Humbolt – #17

Making the most of our time in Colorado, Beth and  I set plans to climb Humbolt Peak (14,064 feet); my 17th peak over 14,000 feet. Beth is not fond of the idea of a 2AM start time, but after considering the drive time, elevation gain, mileage, and goal to be off the mountain before afternoon thunderstorms, she begrudgingly agrees.

We pack the night before, wake at 2, and on the road by 2:15. The 4WD road to trail head is somewhere between thrilling and disconcerting, but I know the Bronco II (nicknamed “Eddie”) will make it up having driven it twice before.

Boots are on the trail by a quarter after 4AM. Other cars are parked at the trailhead, but we don’t see anyone else on the move at this time. The morning cool makes for quick progress to treeline. We pass campsites near Lower South Colony Lake right as their inhabitants start to rouse to the morning alpenglow.

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Sunrise on the iconic Crestone Needle. I didn’t actually get a shot of Humbolt. We drove in at night, left during a thunderstorm, and hugged the side of the peak the entire hike; therefore no clear view.

7:30am finds us at the saddle of the final ridge to the Humbolt summit. We’ve made good time with a steady pace. With the saddle at 12,850 feet we still have a long push ahead of us; especially considering the increasingly thin air and our Californian acclimatization. Within a few hundred vertical feet, as we start to scramble over car-sized boulders, Beth begins taking breaks every 10-20 steps.  She’s not feeling well but it’s unclear if it is just the normal exhaustion a person experiences during their first 14er or the onset of acute mountain sickness (AMS).

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Crestone Needle (left) and his big brother Crestone Peak (right) – although the Needle appears taller. Crestone Peak is a personal favorite

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Beth mellowing her AMS symptoms while we near the summit block

Within a few hundred feet of the summit and it is clear that Beth is suffering from AMS. She’s moving slowly, but deliberately, and still upward. On the summit block her symptoms boil over; it’s the most severe case of AMS I’ve seen. Tagging the summit we begin the fastest descent we can safely execute. It’s roughly 9:30am and it appears that we’ve made first tracks on the summit for the day.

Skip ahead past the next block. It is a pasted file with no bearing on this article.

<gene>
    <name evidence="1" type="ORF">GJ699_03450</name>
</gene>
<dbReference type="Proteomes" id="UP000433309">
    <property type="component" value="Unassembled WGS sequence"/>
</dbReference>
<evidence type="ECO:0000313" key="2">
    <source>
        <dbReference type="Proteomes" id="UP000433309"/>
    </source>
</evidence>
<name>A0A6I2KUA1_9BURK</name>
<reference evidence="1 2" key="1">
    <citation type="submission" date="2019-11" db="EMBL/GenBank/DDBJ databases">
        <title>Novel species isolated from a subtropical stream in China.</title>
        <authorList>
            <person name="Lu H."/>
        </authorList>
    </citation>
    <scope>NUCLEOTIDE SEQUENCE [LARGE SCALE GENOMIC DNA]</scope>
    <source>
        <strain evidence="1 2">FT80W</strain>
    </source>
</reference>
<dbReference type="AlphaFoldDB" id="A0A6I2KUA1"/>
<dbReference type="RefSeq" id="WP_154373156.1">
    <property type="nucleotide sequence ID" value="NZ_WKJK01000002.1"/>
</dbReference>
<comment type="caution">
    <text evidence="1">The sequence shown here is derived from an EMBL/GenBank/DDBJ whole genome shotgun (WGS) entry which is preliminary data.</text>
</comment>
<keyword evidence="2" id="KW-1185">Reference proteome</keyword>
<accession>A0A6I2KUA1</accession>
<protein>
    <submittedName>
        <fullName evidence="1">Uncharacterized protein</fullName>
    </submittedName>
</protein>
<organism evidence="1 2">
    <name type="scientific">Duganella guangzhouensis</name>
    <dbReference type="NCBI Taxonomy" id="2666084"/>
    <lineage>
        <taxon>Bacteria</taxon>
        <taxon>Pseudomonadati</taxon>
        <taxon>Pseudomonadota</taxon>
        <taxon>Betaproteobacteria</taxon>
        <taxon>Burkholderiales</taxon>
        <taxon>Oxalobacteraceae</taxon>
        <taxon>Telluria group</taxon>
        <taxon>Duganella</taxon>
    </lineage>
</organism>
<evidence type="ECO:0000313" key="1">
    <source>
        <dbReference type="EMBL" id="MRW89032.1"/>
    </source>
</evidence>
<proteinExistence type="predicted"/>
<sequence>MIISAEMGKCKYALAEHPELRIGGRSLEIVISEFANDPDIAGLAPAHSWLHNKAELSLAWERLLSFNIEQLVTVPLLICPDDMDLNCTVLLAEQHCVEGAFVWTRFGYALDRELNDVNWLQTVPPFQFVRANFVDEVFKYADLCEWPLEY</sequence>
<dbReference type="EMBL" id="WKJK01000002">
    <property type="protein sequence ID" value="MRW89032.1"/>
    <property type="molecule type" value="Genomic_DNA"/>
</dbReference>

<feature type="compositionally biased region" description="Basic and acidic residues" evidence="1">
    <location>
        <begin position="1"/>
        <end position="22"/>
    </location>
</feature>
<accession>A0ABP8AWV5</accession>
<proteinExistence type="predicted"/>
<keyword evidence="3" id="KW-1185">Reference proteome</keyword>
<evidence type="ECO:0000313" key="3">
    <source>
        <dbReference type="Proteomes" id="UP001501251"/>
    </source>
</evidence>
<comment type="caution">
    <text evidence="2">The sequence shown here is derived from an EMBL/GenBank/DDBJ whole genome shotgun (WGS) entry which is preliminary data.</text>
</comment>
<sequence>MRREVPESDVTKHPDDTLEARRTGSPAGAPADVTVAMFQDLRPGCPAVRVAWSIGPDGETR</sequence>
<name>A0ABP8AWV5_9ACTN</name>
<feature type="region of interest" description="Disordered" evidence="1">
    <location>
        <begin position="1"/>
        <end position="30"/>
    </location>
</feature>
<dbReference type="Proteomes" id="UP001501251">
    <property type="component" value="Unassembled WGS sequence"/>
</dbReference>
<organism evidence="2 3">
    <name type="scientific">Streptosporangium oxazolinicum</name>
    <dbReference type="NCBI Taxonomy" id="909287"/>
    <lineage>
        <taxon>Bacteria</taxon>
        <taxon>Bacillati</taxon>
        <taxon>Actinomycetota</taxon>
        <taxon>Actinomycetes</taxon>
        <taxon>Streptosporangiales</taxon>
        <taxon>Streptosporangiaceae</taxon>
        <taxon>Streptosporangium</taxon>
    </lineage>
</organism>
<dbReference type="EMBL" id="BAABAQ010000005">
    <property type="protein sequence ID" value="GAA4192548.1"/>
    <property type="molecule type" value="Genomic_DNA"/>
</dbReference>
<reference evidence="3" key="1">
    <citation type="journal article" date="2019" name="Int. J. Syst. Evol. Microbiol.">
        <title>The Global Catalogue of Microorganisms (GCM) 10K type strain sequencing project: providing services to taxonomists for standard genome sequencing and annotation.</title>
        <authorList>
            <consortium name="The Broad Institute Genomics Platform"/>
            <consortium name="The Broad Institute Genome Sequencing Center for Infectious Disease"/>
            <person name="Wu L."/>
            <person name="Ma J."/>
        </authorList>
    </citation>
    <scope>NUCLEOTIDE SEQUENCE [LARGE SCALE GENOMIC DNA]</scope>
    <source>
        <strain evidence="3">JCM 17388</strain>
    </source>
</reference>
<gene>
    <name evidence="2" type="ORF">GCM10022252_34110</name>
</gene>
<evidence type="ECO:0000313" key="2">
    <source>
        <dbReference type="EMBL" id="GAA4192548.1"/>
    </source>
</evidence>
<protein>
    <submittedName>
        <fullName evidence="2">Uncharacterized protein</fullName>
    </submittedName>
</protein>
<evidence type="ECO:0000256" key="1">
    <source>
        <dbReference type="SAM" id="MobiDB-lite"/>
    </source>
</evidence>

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View to the South from the summit of Humbolt

We are descending in spurts with breaks for her to settle her stomach. Back at the saddle, we take a long pause for food, water, and rest. Continuing to descend, the AMS symptoms are coming at Beth in waves. Every few hundred feet of vertical we are hoping we’ve dropped below an atmospheric threshold were she can start to recover; we continue to be disappointed as she gets hit with another wave.

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Our furry friends. I’ve never seen so many marmots in one place. Over a dozen investigated us as we rested.

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Not the least bit shy

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One even decided to check on our wounded. I had the chase him off when he went for a nimble of her shoe.

At treeline Beth and I are greeted by mosquitoes large enough to bite  through most of our clothing. In spite of our need to descend, progress continues to be slow as stops are frequently needed. Our return to treeline occurred sometime after noon and we aren’t to the upper trailhead (permanently closed to vehicles) until after 1:00pm. It is another 2 hours before we are at the car with the full heat of the day upon us. We’ve been on the trail for 11 hours, the majority spent on the descent.

We bump down the ragged 4WD track and make it to the valley floor.  Now at ~8,500 feet, and after a 20 minute nap in the car, Beth is back amongst the living; a textbook example of treating AMS simply (but urgently) by descending.

In the rear-view we watch the afternoon thunderstorms roll over the Sangre de Cristos as we head East over the Wet Mountains.